Birth of Mirra Alfassa, Spiritual Leader and Holy Figure

February 21, 1878

Mirra Alfassa, known as "Mother." Copyright Sri Aurobindo Ashram.

Mirra Alfassa was born on February 21, 1878. She became a revered spiritual leader, holy figure, and yogic guru in India, founding multiple ashrams, a school, and an intentional, self-sustaining community. She held the title of Mother because of her connection to the divine mother.

Alfassa was born in Paris to a Turkish Jewish father and an Egyptian Jewish mother. Alfassa began practicing sadhana, a spiritual surrender of the ego, at a very young age. She was a voracious reader, reading through her father’s entire library by the age of fourteen. In her early teen years, she had multiple psychic and occult experiences.

Alfassa trained as an artist at the Académie Julian but continued to be drawn to mysticism. She traveled to Algeria and met Max Théon, a Polish Jew leading a Kabbalist mystical circle. Upon her return to Paris, she established her own mystical circle drawing on Jewish, Buddhist, and Hindu teachings.

In 1914, Alfassa moved with her husband, Paul Richard, to Pondicherry, India, at that time a French colony. There she met Sri Aurobindo, an Indian philosopher and yogic guru. Alfassa wrote that upon meeting Aurobindo, her mind quieted, and it continued growing quieter until she reached complete silence and yogic consciousness.

Alfassa became Aurobindo’s devoted follower.  After divorcing her husband in 1920, she moved into Aurobindo’s house. Aurobindo bestowed on her the title “Mother,” because he saw in her an incarnation of the Divine Mother of the universe. Together, Alfassa and Aurobindo amassed many followers, eventually turning their home into an ashram. In December 1926, Aurobindo retreated from public life and appointed Mother as the sole head of the ashram.

During World War II, Alfassa donated much of the ashram’s funds to support the Allies. Many families fled to the ashram in search of shelter from the war. On December 2, 1943, Mother established a school, later named Sri Aurobindo International Centre of Education, for the children of these families.

Mother established two additional ashrams, in Delhi in 1956 and Gujarat in 1967. Her teachings were published in a thirteen-volume book around the same time, later expanded to seventeen volumes. In 1968, Mother established Auroville, an intentional and self-sustaining community for peace, spirituality, and harmony. Hundreds of people from around the world came to live in Auroville.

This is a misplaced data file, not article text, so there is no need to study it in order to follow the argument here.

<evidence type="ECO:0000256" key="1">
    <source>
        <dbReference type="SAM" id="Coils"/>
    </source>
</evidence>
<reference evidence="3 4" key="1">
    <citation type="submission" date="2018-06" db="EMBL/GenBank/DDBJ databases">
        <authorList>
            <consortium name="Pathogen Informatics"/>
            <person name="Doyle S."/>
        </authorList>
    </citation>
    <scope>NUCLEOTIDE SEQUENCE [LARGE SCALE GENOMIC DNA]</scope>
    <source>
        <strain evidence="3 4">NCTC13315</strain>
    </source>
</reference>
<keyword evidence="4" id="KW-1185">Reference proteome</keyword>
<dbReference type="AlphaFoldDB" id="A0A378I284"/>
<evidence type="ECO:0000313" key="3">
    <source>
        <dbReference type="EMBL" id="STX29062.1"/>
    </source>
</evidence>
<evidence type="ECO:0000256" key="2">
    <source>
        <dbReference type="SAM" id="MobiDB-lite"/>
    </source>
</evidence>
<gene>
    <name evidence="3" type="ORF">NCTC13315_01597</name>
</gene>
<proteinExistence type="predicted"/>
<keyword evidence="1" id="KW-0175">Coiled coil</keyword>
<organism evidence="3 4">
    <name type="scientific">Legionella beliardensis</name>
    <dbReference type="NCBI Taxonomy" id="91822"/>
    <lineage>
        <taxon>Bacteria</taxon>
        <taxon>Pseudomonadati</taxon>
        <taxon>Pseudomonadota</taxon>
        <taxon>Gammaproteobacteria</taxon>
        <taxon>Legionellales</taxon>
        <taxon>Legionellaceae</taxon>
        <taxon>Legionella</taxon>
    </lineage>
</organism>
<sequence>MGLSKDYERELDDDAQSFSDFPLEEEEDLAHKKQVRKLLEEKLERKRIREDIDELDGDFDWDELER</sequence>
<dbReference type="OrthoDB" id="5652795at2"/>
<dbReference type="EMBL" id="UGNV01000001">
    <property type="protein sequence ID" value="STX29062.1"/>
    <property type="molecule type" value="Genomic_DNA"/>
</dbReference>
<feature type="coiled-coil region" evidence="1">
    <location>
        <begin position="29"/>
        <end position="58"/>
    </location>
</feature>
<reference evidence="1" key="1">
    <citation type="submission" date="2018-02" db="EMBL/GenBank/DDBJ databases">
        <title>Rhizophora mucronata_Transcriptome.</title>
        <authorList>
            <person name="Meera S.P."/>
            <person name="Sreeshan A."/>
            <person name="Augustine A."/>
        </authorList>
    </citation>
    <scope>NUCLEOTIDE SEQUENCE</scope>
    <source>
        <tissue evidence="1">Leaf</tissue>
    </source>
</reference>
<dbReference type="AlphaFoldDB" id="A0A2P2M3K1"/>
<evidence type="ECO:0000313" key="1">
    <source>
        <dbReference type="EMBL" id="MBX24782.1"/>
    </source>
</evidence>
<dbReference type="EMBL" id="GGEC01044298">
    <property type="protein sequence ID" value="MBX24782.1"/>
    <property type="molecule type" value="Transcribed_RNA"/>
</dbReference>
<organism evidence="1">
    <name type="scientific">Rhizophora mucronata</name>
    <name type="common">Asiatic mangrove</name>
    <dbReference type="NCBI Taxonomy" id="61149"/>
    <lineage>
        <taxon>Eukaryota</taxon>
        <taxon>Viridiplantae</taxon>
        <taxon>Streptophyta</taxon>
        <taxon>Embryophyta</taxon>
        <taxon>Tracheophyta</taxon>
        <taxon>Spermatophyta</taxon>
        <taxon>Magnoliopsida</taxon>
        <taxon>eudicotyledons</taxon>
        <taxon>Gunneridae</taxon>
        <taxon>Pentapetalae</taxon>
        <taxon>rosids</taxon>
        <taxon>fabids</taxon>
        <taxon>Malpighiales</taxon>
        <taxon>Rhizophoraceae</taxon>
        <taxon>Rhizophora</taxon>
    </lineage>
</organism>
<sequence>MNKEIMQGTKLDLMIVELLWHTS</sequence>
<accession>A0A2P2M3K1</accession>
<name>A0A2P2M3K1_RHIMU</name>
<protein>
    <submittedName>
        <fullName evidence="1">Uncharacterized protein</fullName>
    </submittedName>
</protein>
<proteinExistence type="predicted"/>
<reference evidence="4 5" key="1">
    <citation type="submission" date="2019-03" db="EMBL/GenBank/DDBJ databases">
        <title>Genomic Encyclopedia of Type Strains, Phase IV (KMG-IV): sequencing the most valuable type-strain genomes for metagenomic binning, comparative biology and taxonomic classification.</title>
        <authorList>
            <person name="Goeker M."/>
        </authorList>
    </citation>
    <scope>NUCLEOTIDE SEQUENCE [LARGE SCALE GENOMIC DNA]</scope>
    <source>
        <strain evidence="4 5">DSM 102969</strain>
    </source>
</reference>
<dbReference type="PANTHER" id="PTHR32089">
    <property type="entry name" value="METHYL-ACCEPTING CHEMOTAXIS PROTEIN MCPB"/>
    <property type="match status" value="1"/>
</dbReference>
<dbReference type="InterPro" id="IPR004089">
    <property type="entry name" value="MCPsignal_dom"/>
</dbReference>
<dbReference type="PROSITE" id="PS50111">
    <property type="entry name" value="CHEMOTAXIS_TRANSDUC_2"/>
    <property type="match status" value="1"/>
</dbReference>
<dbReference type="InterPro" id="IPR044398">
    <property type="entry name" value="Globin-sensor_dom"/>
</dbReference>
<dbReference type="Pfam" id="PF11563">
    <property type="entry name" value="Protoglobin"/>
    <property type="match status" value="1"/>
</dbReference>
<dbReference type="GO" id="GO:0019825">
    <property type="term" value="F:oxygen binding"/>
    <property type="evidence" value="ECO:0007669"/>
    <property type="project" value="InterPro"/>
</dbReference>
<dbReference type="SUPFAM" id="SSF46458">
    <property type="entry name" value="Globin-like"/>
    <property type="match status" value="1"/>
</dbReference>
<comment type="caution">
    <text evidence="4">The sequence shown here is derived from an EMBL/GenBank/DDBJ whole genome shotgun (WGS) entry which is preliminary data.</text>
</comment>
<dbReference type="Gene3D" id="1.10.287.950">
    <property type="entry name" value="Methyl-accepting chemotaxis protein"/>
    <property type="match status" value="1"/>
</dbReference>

Mother Mirra Alfassa died on November 17, 1973. Her legacy as a holy figure persists in India to this day.

Sources

Goldberg, Michelle. “India’s (Jewish) Mother: How Mirra Alfassa went from being a French bohemian to an Indian goddess.”  Global Jews, March 11, 2010. https://globaljews.org/articles/world/indias-jewish-mother-how-mirra-alfassa-went-from-being-a-french-bohemian-to-an-indian-goddess/.

Jew Age. “Mirra Alfassa–Biography.” Accessed June 10, 2022. https://www.jewage.org/wiki/en/Article:Mirra_Alfassa_-_Biography.

Jew of the Week. “Jew of the Week: Mirra Alfassa.” January 5, 2017. https://www.jewoftheweek.net/?s=mirra+alfassa.

Mohanty, Sachidananda. Cosmopolitan Modernity in Early 20th-Century India. New York: Taylor & Francis Group, 2018.

Mother Service. “Life and Teachings of Sri Aurobindo and The Mother.” Accessed June 10, 2022. https://www.motherservice.org/Life%20&%20Teachings/Life%20and%20Teachings.htm.

Rawlinson, Andrew. The Book of Enlightened Masters: Western Teachers in Eastern Traditions. Illinois: Open Court, 1997.

Sri Aurobindo Ashram. “The Mother.” Accessed June 10, 2022. https://www.sriaurobindoashram.org/mother/.

Van Vrekhem, Georges. The Mother–The Story of Her Life. New Delhi: Harper Collins Publishers, 2000.

 

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Nice enlight peace

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Jewish Women's Archive. "Birth of Mirra Alfassa, Spiritual Leader and Holy Figure ." (Viewed on April 22, 2024) <http://jwa.org/thisweek/feb/21/1878/birth-mirra-alfassa-spiritual-leader-and-holy-figure>.